They Haven't Found the Gay Gene Yet

Comments

1
Something I've always wondered and actually thought about asking you before, Dan: what would be you think the practical and political impacts of the discovery of such a thing, with scientific evidence being confirmed once and for all?
2
hey, what kind of disinterested sceintist makes judgemental comments like that? Throws the whole interview process in question. (Hey are you a lousy scum sucking adulterer or are you a good husband?)
3
Was it my imagination, or was there a Tim Minchin post up for about 5 minutes?
4
@1 People believe what they want. When I went to the Pride Parade a few years ago the Christians had a huge sign that asked "Is it in the genes or are you just perverts?" or something like that. And so I asked the guy holding the sign if he believed in genes did he therefore believe in evolution? The sign came down. The people who think the bible is god's word and can't be wrong will never change and never admit they are wrong.
5
"...a love of horror films..." Well shit. I'm doomed...

But I particularly enjoyed wrapping my head around this: "it seems reasonable to assume that people with DRD4 aren't just more likely to commit adultery. They would also be more likely to admit to having committed adultery. And people who don't have the risk-taking gene aren't just less likely to have committed adultery; they're less likely to admit to having committed adultery"

*blink*blink* I need another espresso to parse that, I think :-)
6
@2

Umm... Most of them.
7
Dan - great point about the potential to "admit" adultery, which is essentially what they were testing, not necessarily the potential to have an affair. This is a problem with self-reporting studies.

Re: transgressing... one-night stands are transgressions against your mother, I thought.
8
What if the gene has some effect on development of the frontal lobe, or is in some other way associated with the development of impulse control. It would then also be linked to things like speeding, saying socially frowned upon things in polite conversation, speaking out of turn in class, etc. It seems like the sexual link was chosen to give the article a media hook.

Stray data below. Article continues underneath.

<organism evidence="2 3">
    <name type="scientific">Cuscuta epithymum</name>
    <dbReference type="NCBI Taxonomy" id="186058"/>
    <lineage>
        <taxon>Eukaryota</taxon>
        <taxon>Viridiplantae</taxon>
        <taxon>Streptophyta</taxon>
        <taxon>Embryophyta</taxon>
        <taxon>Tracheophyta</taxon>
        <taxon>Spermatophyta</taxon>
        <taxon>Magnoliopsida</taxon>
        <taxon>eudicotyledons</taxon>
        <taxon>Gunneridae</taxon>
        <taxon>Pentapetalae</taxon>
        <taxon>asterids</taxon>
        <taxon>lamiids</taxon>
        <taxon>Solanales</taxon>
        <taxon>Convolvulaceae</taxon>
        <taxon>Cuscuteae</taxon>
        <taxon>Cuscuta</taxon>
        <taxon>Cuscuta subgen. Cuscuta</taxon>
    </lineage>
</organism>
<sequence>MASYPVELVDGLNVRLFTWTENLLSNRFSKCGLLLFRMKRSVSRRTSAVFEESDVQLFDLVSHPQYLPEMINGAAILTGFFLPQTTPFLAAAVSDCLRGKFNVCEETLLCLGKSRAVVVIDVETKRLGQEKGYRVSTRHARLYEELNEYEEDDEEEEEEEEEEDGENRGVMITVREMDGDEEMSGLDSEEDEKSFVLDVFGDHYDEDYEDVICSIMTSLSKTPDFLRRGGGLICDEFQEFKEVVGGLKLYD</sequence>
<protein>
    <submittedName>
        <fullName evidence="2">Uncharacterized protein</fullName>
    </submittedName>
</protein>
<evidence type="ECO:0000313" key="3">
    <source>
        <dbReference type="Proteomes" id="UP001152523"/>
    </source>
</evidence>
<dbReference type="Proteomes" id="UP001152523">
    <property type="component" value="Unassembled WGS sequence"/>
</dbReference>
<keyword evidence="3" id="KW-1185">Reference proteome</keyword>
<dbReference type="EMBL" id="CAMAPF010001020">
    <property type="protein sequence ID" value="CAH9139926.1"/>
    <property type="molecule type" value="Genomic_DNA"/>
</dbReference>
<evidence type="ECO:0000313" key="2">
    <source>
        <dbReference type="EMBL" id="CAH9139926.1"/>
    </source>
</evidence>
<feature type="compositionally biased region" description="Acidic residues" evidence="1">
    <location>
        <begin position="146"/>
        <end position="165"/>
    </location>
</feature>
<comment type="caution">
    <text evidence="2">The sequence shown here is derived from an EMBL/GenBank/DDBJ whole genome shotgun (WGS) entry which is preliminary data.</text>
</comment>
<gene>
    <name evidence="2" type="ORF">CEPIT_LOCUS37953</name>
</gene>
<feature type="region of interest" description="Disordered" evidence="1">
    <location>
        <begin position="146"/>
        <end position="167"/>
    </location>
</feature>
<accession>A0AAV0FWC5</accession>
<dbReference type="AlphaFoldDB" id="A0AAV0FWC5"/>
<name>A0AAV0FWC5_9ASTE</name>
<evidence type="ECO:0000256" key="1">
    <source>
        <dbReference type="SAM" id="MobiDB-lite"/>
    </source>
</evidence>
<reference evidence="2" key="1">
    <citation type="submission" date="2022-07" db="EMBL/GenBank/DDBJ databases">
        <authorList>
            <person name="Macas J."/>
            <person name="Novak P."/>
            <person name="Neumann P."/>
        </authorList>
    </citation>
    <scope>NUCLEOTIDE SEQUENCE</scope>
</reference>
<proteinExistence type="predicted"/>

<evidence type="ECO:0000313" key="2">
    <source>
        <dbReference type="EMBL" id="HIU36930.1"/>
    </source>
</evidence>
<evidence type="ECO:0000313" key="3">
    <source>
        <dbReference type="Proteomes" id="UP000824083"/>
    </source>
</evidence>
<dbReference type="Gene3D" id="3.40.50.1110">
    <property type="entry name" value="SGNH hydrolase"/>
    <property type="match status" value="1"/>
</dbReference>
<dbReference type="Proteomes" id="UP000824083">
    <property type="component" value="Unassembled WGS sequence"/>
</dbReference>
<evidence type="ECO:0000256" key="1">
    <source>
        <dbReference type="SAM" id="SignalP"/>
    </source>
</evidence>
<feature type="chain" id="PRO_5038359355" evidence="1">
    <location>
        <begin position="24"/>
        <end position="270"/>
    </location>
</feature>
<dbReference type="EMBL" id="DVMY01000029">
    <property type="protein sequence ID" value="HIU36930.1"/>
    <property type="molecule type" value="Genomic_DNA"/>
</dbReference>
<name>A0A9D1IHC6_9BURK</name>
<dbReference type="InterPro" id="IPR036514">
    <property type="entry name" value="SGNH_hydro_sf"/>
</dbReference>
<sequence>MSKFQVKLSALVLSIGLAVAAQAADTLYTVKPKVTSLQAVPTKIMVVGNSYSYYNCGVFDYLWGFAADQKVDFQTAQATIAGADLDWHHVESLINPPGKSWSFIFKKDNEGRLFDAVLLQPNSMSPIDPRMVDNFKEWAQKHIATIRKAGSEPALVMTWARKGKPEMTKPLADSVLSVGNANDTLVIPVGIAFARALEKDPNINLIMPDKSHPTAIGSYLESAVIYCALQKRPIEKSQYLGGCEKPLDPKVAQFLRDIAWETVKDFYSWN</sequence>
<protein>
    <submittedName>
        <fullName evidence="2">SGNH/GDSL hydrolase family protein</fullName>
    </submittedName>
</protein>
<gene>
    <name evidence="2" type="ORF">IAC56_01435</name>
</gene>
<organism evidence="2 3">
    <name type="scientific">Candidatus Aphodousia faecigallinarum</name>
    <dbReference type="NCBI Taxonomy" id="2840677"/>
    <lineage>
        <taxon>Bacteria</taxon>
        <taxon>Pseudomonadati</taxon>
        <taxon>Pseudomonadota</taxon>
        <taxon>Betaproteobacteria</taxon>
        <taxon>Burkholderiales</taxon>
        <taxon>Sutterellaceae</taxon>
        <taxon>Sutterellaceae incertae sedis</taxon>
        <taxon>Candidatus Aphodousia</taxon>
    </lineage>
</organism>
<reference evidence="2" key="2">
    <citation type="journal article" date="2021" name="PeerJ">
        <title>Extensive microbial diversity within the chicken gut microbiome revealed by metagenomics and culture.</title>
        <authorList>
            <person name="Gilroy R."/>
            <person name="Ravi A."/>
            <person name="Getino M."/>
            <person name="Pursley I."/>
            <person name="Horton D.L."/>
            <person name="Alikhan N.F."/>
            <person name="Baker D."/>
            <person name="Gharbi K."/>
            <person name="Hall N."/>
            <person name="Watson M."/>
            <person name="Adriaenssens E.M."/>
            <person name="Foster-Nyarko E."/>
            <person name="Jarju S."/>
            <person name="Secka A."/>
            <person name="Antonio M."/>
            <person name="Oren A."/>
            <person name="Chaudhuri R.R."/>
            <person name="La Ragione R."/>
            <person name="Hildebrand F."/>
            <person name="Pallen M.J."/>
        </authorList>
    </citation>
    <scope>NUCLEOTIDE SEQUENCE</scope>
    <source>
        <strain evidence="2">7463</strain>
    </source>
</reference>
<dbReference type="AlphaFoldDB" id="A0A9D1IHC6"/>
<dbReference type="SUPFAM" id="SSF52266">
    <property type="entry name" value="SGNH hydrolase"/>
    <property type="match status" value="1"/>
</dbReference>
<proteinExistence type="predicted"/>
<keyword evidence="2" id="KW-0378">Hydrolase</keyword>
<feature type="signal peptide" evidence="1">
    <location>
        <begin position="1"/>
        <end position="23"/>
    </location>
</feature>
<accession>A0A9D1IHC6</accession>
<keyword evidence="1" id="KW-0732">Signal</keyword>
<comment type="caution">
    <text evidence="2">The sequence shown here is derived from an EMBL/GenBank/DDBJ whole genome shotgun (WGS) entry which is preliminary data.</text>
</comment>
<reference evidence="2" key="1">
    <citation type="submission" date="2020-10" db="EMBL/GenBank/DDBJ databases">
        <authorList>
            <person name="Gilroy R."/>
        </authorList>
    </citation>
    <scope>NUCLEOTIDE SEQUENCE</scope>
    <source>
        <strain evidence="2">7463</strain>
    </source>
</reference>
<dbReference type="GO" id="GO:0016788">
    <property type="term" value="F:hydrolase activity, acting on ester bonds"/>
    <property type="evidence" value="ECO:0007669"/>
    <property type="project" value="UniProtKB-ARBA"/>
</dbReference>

In the world of publish or perish, I suspect that on line access (even if they consider themselves "peer reviewed") are the bottom feeders of scientific journals.
9
hmm. I've got the love of horror movies, "openness to new social situations," and "political liberalism," and I certainly can see the appeal of sleeping with lots of people, but I think the fear of STDs, pregnancy, rape, assholery, etc. was put into me to such a degree at such a young age that I haven't been willing to do the adultery/one-night stands. Not that I'm hating on the one-night stand-ers. I feel like I definitely have all those strong impulses toward alcoholism and promiscuity and whatever else is completely inappropriate, but the concern for my safety (or ability to keep a job, not be accused of sexual harassment, etc.) always wins out. Not that I don't have a hell of a lot of fun when I have a glass of wine as an excuse to flip off my "don't say that in public" switch. I always figured this trait was a bit more nurture than nature, but it does appeal to me to have a genetic explanation for why I'm so unhappy all the time, having to control these impulses to do things I'm not supposed to do.
10